Growing pains aside, this place is really top notch and the food, the parts of it that were executed well, was spectacular. Ingredients are sourced from familiar and more unique sources (Nuske Ham, Bacon etc.) and the menu was really quite breathtaking. On the Andersonville drag (that is Clark street 5000 N to 5700 N or so) Big Jones has the very real potential to become the best nicer mid-tier restaurant on the block. The only real competition is Anteprima, perhaps a taste off to determine the reigning champion of Andersonville?
    There is no accounting for taste!
  • Post #8 - April 20th, 2008, 8:44 pm
    Post #8 - April 20th, 2008, 8:44 pm Post #8 - April 20th, 2008, 8:44 pm
    Jessewolfe1 wrote:The only real competition is Anteprima, perhaps a taste off to determine the reigning champion of Andersonville?

    If you're talking about brunch, I think the reigning champion is M. Henry...
  • Post #9 - April 22nd, 2008, 6:23 pm
    Post #9 - April 22nd, 2008, 6:23 pm Post #9 - April 22nd, 2008, 6:23 pm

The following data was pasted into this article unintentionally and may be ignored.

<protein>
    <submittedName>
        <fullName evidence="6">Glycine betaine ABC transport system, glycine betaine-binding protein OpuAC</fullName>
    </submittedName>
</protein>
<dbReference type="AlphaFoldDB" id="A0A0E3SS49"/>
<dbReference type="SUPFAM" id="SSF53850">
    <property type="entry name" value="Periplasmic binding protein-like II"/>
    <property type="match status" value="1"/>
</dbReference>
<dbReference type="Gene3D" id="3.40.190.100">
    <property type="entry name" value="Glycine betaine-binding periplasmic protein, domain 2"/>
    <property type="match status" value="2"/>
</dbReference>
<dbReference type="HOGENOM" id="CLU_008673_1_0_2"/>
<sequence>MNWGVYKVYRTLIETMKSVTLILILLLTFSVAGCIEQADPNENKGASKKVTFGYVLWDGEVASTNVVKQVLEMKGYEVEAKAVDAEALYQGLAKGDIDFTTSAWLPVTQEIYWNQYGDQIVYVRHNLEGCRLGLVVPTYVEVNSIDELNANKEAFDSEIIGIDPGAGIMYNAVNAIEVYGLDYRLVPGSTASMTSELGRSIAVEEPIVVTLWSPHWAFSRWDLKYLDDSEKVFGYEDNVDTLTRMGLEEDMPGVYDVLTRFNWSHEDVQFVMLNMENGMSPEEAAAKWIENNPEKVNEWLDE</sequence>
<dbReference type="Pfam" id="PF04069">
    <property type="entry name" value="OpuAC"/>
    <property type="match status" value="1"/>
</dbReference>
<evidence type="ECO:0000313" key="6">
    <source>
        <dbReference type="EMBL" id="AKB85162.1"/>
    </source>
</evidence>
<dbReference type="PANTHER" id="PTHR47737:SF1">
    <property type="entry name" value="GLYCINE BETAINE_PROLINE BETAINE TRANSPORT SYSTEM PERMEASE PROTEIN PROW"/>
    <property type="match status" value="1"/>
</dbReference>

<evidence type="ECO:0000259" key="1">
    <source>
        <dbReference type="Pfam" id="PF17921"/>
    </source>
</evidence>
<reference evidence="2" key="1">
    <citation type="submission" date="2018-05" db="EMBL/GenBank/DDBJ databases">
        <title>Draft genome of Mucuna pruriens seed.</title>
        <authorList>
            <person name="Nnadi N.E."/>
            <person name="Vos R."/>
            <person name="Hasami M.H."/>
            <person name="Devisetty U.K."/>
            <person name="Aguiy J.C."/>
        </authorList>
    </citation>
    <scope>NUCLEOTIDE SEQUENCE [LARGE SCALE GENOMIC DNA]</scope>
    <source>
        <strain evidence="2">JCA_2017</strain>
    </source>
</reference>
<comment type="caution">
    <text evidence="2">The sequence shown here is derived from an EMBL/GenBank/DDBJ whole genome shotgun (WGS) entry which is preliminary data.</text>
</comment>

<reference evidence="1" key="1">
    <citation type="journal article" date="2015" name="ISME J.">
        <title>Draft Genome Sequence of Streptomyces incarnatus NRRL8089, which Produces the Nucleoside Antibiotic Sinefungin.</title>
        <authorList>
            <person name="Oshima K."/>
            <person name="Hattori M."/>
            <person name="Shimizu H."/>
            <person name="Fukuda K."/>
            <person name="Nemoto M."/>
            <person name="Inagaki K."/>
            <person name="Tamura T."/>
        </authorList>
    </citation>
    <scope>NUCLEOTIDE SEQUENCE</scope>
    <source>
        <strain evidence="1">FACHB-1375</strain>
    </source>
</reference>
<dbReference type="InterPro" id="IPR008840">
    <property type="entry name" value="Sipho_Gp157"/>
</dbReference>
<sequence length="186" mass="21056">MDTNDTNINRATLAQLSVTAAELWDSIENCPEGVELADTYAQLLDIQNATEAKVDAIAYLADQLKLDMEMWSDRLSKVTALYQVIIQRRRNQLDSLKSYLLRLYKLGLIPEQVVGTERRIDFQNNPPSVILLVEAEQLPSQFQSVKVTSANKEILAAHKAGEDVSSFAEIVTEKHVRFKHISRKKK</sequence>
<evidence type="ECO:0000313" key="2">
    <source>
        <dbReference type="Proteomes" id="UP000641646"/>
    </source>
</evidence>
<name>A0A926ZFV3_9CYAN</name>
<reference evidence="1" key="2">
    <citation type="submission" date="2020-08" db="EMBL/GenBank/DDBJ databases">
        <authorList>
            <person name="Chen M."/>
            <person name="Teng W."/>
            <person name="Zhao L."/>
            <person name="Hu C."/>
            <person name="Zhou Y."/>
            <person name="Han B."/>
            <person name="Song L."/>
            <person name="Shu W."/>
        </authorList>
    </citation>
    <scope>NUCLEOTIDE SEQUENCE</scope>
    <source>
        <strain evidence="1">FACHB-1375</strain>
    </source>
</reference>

Opening service issues aside...I had a nice dinner at Big Jones on Saturday night. A few misses on the menu (dessert looks far better on paper than in reality--dry, dense red velvet and very un-peachy peach ice cream covered in pumpkin sauce), but the absolute highlight was the ham and cheese (pimento and tasso) on Sally Lunn bread. Magnificent bread, nice, smoky tasso and a good slathering of pimento cheese.

    The sandwich comes on a pile of fried potatoes, okra and onions. Potatoes were kind of limp and greasy. I'd order the upcharge salad next time.

    Nice drink menu--original Sazerac was tasty, but the lemon-y mint julep, not so much.

    I'm going back for anything made with that bread...
  • Post #10 - April 22nd, 2008, 7:49 pm
    Post #10 - April 22nd, 2008, 7:49 pm Post #10 - April 22nd, 2008, 7:49 pm
    Was the okra good?
    What if the Hokey Pokey really IS what it's all about?
  • Post #11 - April 22nd, 2008, 7:57 pm
    Post #11 - April 22nd, 2008, 7:57 pm Post #11 - April 22nd, 2008, 7:57 pm
    Cogito wrote:Was the okra good?


    The okra pieces were crispier than the potatoes, but the whole mix together seemed a bit heavy for the plate.
  • Post #12 - April 25th, 2008, 8:37 am
    Post #12 - April 25th, 2008, 8:37 am Post #12 - April 25th, 2008, 8:37 am
    We had a great dinner at Big Jones last night with five people. The service was extremely attentive, and though the drinks took a little while, we never waited too long for the food. I thought the mint juleps were very refreshing, though the second round had more bourbon than the first (a good thing).

    As for the food, we tried the potatoe croquettes to start and they were really nice. We also tried the mushroom pie which was a crab and mushroom empanada and it was more crust than filling, but still tasty.